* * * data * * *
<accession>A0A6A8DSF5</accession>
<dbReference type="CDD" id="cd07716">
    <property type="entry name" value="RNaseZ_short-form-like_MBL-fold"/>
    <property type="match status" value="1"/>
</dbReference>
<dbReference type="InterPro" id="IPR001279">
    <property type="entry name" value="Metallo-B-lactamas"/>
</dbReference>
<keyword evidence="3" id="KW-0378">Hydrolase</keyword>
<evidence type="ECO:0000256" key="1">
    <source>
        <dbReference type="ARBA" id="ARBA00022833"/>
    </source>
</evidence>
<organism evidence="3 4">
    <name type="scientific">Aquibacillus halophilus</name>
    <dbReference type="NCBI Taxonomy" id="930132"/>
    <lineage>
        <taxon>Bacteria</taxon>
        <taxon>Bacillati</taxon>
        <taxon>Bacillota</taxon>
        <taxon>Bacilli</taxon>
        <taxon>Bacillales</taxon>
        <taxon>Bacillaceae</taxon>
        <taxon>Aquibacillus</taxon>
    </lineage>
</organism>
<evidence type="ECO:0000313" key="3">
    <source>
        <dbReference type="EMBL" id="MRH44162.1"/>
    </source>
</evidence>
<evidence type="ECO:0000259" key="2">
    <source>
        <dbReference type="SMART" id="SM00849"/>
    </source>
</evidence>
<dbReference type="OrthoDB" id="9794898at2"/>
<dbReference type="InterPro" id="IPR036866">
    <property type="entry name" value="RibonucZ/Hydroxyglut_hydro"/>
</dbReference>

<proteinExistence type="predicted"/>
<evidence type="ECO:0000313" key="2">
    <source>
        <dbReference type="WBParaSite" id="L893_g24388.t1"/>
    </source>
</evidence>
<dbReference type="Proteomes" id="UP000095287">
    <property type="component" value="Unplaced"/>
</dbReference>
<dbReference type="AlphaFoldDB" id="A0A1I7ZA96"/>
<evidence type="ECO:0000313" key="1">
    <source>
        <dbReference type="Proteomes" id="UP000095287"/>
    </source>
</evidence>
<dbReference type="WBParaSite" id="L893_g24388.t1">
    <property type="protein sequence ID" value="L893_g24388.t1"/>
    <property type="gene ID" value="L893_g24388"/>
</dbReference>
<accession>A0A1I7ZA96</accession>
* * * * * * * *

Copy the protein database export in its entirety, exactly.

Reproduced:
<accession>A0A6A8DSF5</accession>
<dbReference type="CDD" id="cd07716">
    <property type="entry name" value="RNaseZ_short-form-like_MBL-fold"/>
    <property type="match status" value="1"/>
</dbReference>
<dbReference type="InterPro" id="IPR001279">
    <property type="entry name" value="Metallo-B-lactamas"/>
</dbReference>
<keyword evidence="3" id="KW-0378">Hydrolase</keyword>
<evidence type="ECO:0000256" key="1">
    <source>
        <dbReference type="ARBA" id="ARBA00022833"/>
    </source>
</evidence>
<organism evidence="3 4">
    <name type="scientific">Aquibacillus halophilus</name>
    <dbReference type="NCBI Taxonomy" id="930132"/>
    <lineage>
        <taxon>Bacteria</taxon>
        <taxon>Bacillati</taxon>
        <taxon>Bacillota</taxon>
        <taxon>Bacilli</taxon>
        <taxon>Bacillales</taxon>
        <taxon>Bacillaceae</taxon>
        <taxon>Aquibacillus</taxon>
    </lineage>
</organism>
<evidence type="ECO:0000313" key="3">
    <source>
        <dbReference type="EMBL" id="MRH44162.1"/>
    </source>
</evidence>
<evidence type="ECO:0000259" key="2">
    <source>
        <dbReference type="SMART" id="SM00849"/>
    </source>
</evidence>
<dbReference type="OrthoDB" id="9794898at2"/>
<dbReference type="InterPro" id="IPR036866">
    <property type="entry name" value="RibonucZ/Hydroxyglut_hydro"/>
</dbReference>

<proteinExistence type="predicted"/>
<evidence type="ECO:0000313" key="2">
    <source>
        <dbReference type="WBParaSite" id="L893_g24388.t1"/>
    </source>
</evidence>
<dbReference type="Proteomes" id="UP000095287">
    <property type="component" value="Unplaced"/>
</dbReference>
<dbReference type="AlphaFoldDB" id="A0A1I7ZA96"/>
<evidence type="ECO:0000313" key="1">
    <source>
        <dbReference type="Proteomes" id="UP000095287"/>
    </source>
</evidence>
<dbReference type="WBParaSite" id="L893_g24388.t1">
    <property type="protein sequence ID" value="L893_g24388.t1"/>
    <property type="gene ID" value="L893_g24388"/>
</dbReference>
<accession>A0A1I7ZA96</accession>